Maybe Mitt Romney is getting some mojo from LadyGaga.
Or maybe it's the high-speed backpedaling he'sbeen doing on things Latinos care about. But inthe week that he's been pouring millions ofdollars and every waking moment into Florida, he'spulled a turnaround in the polls of Newt-onianproportions.
Newt Gingrich came out of his South Carolinaprimary win on Jan. 21 like a rocket coming offthe launch pad at Cape Canaveral. Polls showed himovertaking Romney in Florida, and racking up acomfortable lead.
But in the week or so since, pretty much the samething has happened to him as happens after one ofthose NASA liftoffs, the boost he got from the twodebates just before the South Carolina vote ranout, and the former Speaker of the House isfalling quickly back to earth.
Now it's Romney's turn. In the latest pollsSunday, he had an 11-point lead on Gingrich andstill appeared to be climbing. It's almost exactlywhat Newt did to him just before South Carolina'svoters went to the polls.
Say, gracias, Mitt.
A big part of the surge appeared to come fromLatinos. (So, no, it doesn't seem like Lady Gagahad anything to do with it, even if she is pullingdown the supernatural help Internet rumor-mongershave been trying to connect her with.)
A Latino Decisions poll released last Wednesdayshowed likely Hispanic voters in Florida favoredRomney 35 to 20 over Gingrich. (Although a full 21percent were still undecided.)
Romney's got the support of the iconic andinfluential "Three Amigos", Ileana Ros-Lehtinen,and Lincoln and Mario Diaz-Balart, presumablygiving him a powerful lift among Cuban-Americanvoters. Friday he picked up the endorsement ofPuerto Rico Gov. Luis Fortuño. That should helpwith some of the Puerto Rican Republicans who nowmake up the second largest block of Hispanicvoters in the state.
And Romney, who up until arriving in Florida sworeunequivocally, and repeatedly, that he'd veto theDREAM Act if he became president had a suddenchange of heart. Or, at least, he said he had anew position. (Some less charitable commentatorsmight say Romney proved this week he can do betterflips than an Olympic high diver.)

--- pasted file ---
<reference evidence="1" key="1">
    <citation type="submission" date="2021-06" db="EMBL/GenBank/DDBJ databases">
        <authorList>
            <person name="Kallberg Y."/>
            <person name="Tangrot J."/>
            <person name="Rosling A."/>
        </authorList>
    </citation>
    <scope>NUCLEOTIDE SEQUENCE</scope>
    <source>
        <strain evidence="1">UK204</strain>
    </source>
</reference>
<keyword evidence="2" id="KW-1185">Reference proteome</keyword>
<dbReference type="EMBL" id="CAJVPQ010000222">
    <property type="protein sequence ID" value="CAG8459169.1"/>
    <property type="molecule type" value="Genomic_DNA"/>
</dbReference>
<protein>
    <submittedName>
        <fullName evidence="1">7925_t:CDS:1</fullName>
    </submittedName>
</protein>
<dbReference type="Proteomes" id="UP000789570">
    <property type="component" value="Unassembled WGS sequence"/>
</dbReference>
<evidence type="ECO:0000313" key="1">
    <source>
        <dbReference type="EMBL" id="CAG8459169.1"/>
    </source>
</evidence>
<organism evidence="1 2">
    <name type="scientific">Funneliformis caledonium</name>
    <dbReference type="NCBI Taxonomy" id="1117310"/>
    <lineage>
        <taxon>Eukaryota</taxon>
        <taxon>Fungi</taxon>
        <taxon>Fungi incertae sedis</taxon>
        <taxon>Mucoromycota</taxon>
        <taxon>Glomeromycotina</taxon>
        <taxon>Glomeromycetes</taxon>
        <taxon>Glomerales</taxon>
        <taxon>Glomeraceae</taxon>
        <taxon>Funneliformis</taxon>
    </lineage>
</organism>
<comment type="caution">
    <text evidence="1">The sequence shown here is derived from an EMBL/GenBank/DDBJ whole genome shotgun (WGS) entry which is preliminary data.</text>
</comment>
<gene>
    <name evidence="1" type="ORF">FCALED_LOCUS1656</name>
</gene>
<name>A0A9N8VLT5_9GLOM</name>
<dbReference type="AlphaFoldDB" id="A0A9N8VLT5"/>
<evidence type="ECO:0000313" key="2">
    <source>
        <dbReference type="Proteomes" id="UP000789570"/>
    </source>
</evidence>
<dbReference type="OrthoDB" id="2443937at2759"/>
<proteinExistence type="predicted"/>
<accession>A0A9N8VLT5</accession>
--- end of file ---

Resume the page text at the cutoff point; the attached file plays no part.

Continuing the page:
Now he says he would support half a DREAM Act. Hisexact words, two days after arriving in theSunshine State were: "I would not sign the DREAMAct as it currently exists, but I would sign theDREAM Act if it were focused on military service."Maybe the sudden switch had nothing to do with himbeing in the first state where the Latino votematters. On the other hand, maybe it did. Whoknows?
What is certain is that Florida Hispanics accountfor nearly 14 percent of the voters, and 11percent of the republican voters.
And the frontrunners in the Republican primaryrace have been doing a delicate dance across thestate since last week ¿ to a decidedly Latinrhythm.
This time, Hispanics count. Big time. Romney andGingrich both know it.
They¿ve both been devoting vast amounts ofcampaign time, and tons of advertising money, towooing Florida's Latinos.
In South Carolina, they both may have supportedtough crackdown laws that allow cops to stopanyone they think "looks like" an illegalimmigrant. And Romney may have proudly embracedthe endorsement he got from Kris Kobach, thearchitect behind the strict laws targetingundocumented immigrants in Arizona and Alabama.
But this is Florida. Immigration matters. Even forfolks who aren't directly affected, like Cuban-Americans and Puerto Ricans. Almost everybodyknows somebody who is. And the idea of kicking outkids who didn't even know their parents broughtthem here illegally, or deporting the undocumentedparents of children born here, doesn't go over sowell.
As Florida Sen. Marco Rubio put it at a gatheringof the powerful conservative Hispanic LeadershipNetwork, "For people in our community, the issueof immigration is not a theoretical one. It's notan issue of statistics. It's not always even anissue of law and order. It's an issue of theirlives and of the people that they love."
Maybe that's the kind of thinking that got Romneyto change his tune about the DREAM Act. Or maybehe¿s just fishing for votes.
The big question is what the Hispanic votersbelieve about him.